Speeding up

Hello everyone,

I started the C25K just over four weeks ago. I felt dissatisfied with w3r1 as it wasn't very demanding, to the point where I knew I was going to get bored very quickly, so the next time I went out instead of listening to the app, I did the 5 min warm up walk and then ran. I managed to run continuously for 25 minutes. Just to make sure it wasn't a fluke I've done the same now for 3 more runs, so I'm no longer using the C25K app at all now.

That probably sounds impressive but it doesn't feel that way - my running speed is the same as most people's walking speed! It's around 14.5 minutes per mile and has been consistently on each run. Would going back to the app's interval style training improve my speed or would you just carry on doing the continuous runs in the hope that you will get a bit faster each time? Id like to get down to a 10 minute mile if I can.

I know it's early days - until last month I'd never done any running before - but I feel a bit down about it, and just wondered if anyone had any advice.


Featured Content

Join the NHS Couch to 5K community

Couch to 5K has been designed to get you off the couch and running 5km in just 9 weeks

Start today!

Featured by HealthUnlocked

20 Replies

oldest โ€ข newest
  • Hey Andr3a, Well Done on starting. I guess you must have a fairly good fitness base to start from if you are up to 25m in three weeks. You have gone pretty off piste from the program and may get some conflicting advice - but here is mine !

    How do you feel after doing these three runs ? Did they feel easy ? Tired, or any sore muscles ? Do you do any other exercise ?

    If your okay and they feel easy I would carry on running three times a week and increase your running times ( not speed ) to get up to 30m runs, probably over three weeks. This at least gives your body time to get some form of base in running. Run at your natural pace for now ( even if your think that is slow )

    I really wouldn't start to think about speed now, with so little base runs I would be worried that you would be prone to injury. Your times will probably come down a little anyway.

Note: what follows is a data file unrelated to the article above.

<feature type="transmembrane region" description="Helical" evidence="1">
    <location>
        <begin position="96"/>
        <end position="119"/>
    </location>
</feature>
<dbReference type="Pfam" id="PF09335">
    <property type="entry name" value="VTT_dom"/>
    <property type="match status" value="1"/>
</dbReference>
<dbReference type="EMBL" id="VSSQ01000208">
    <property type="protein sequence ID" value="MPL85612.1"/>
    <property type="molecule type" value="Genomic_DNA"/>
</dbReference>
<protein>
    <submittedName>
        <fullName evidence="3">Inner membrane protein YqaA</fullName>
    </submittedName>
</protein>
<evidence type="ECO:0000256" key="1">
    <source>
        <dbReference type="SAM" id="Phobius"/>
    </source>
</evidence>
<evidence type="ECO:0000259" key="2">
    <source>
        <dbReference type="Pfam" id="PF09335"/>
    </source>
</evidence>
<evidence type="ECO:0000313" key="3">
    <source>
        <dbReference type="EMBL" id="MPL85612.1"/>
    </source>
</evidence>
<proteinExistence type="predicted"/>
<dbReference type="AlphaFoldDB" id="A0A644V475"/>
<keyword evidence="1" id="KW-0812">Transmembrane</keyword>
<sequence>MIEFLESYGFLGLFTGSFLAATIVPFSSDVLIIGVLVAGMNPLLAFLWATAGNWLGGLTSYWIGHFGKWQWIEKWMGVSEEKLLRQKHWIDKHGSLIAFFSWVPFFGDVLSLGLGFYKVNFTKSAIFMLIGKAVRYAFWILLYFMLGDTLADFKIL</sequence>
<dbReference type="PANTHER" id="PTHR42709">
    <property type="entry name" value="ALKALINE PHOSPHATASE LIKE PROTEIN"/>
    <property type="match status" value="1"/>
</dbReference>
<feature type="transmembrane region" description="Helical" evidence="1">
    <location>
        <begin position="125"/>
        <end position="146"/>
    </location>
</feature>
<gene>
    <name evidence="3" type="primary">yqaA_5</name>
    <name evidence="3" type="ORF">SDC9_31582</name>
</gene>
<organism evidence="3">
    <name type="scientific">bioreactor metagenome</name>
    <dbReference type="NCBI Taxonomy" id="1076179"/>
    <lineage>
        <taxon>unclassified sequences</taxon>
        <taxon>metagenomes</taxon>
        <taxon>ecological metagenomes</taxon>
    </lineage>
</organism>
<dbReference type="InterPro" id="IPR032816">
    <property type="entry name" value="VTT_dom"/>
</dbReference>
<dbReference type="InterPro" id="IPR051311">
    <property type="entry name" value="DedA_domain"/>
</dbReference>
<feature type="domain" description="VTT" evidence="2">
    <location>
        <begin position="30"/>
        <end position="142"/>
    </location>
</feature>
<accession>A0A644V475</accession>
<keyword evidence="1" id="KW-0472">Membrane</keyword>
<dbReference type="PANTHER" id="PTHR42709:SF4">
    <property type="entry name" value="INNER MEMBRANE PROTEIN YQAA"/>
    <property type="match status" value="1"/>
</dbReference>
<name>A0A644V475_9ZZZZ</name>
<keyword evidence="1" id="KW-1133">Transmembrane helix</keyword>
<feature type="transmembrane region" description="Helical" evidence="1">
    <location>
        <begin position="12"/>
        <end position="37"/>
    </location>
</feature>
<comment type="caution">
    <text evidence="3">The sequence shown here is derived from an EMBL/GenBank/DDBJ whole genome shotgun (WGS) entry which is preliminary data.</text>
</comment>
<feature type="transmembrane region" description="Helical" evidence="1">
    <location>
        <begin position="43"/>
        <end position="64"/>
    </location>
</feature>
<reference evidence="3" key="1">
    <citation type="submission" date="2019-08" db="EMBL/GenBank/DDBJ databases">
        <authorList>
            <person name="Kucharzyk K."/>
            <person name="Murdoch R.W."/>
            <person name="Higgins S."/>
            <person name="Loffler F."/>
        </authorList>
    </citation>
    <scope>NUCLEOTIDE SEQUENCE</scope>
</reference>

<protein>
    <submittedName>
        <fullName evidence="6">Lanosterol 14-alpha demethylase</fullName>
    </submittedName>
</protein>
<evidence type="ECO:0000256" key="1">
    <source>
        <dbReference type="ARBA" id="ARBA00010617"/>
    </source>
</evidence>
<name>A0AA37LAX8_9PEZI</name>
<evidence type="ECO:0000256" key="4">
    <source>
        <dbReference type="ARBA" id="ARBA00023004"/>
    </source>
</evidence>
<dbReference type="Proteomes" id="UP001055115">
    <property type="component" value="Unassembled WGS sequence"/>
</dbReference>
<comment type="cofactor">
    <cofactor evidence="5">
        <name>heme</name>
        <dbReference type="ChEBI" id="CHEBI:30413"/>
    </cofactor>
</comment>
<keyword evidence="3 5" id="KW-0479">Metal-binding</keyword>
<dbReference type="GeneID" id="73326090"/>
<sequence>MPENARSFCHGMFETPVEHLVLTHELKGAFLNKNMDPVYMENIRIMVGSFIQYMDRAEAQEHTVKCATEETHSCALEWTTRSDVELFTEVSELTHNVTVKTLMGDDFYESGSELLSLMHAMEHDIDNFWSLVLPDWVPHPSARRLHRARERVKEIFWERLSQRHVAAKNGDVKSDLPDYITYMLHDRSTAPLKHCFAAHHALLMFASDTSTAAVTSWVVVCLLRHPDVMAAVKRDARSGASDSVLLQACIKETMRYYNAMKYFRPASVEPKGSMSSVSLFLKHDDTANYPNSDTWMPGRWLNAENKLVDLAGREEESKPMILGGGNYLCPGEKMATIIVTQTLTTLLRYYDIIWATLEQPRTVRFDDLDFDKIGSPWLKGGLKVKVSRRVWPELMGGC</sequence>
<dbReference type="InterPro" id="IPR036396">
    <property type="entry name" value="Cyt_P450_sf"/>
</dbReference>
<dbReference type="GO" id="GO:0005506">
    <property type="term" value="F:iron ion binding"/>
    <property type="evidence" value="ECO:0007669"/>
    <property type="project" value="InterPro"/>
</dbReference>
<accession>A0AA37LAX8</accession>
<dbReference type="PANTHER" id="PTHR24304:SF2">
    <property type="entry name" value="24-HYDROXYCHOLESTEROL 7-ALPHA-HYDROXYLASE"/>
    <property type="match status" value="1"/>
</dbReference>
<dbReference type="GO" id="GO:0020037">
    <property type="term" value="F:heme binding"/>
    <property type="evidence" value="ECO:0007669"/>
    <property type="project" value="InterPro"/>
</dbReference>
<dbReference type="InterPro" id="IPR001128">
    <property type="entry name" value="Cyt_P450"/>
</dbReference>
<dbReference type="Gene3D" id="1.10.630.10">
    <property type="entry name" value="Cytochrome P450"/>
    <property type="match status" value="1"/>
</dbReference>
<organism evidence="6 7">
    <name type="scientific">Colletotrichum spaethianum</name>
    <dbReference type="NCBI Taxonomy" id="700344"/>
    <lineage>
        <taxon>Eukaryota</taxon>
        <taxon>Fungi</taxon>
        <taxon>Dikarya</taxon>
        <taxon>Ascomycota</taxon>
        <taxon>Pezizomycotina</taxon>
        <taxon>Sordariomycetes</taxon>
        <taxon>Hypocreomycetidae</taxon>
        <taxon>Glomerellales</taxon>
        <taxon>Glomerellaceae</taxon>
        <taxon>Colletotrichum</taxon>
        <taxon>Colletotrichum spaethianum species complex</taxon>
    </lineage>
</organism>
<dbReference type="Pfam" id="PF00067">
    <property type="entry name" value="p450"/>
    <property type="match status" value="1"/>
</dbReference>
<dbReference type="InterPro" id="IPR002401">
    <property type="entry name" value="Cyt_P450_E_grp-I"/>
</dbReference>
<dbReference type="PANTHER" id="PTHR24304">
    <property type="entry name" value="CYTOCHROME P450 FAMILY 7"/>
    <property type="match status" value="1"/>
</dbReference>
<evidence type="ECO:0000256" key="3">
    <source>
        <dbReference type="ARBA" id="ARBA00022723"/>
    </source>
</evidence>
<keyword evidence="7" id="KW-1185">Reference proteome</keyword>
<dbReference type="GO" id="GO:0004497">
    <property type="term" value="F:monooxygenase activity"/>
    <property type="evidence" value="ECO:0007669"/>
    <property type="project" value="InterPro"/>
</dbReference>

Once you have the 30 min runs sorted re-look at things then.

    Hope that helps :)

  • Oh forgot to put please don't feel down - your doing great :)

  • Thank you so much for the reply Terrorrun, I really appreciate it. I felt surprisingly fine after the runs I've done, my calves really felt it but I made sure I had a rest day in between so didn't suffer too much. I think I'll follow your sound advice and carry on at my speed but extend the length of the runs a little.

    Thanks again!

  • Hi Andr3a

    It may be that as you have a very good base fitness that c25k is not the right programme for you.

    For many of us however the programme is absolutely what we need, and it is therefore really important that the integrity of C25k is maintained. It is tried and tested by many, bringing great results for those who stick with it. It allows participants to build running legs and stamina whilst protecting as much as possible against strain and injury from over ambition at an early stage. The injury couch is never a good place to be.

    I wonder if you might benefit from joining a local running club so that you can concentrate on improving your speed if that is how you decide you wish to move forward.

    Happy running ๐Ÿ˜ƒ๐Ÿƒ๐Ÿผโ€โ™€๏ธ๐Ÿ‘Ÿ

  • Thank you so much for your reply Jacs. My fitness is clearly better than I thought, but those first two weeks of the C25K were a godsend to be honest. They got me off my back side and gave me a huge confidence boost so even though it doesn't suit me personally to do the whole programme, I wouldnt hesitate to recommend it to anyone who will listen!

    The running club idea has crossed my mind but I think I'll carry on by myself for a bit (too shy and slow at the moment!) I would like to try a park run at some point so I'll use that as my motivation for now. Thanks again.

  • Parkrun sounds a great way forward. I would like to suggest though that you remain mindful to listen to your body over coming weeks and rest or reduce your mileage where needed.

    Most of all though ENJOY your new interest and well done on getting off that couch. Do aim for a local running club whenever you feel the time is right ๐Ÿ˜ƒ๐Ÿƒ๐Ÿผโ€โ™€๏ธ๐Ÿ‘Ÿ๐Ÿ‘๐Ÿผ

  • Being slow may not be a problem with a running club. The one I go to has groups to suit just about anyone - I would never have thought of going if I hadn't heard about it from a couple of members but really enjoy it.

  • We're currently on Week 6 of our second C25K group, you're welcome to come and join us, we get about 12-15 people each session and meet at Peter Lloyd Sports Centre at 7pm Mon/Wed/Fri. Our first group saw 17 beginners complete Croxteth Hall parkrun in September and the aim is for the new group to do the same on 3rd December. Check out Newsham Park Running Group on Facebook.

  • Oh, I didn't realise there were groups following c25k - that's fab! I'm in south Liverpool so was thinking about the Princes Park run, but croxteth is just as easy to get to. Unfortunately because of childcare and work I can't commit to a regular 7pm meet (this is one of the reasons why joining a running club would be difficult too) but I might give you a shout when I feel up to a park run. Thank you for your reply!

  • Difficult one.... Clearly you are fit, as are many folk who start this, but if you are feeling slow.. and you say, that your running speed is the same as anyone's walking speed.. then simply stick with the programme.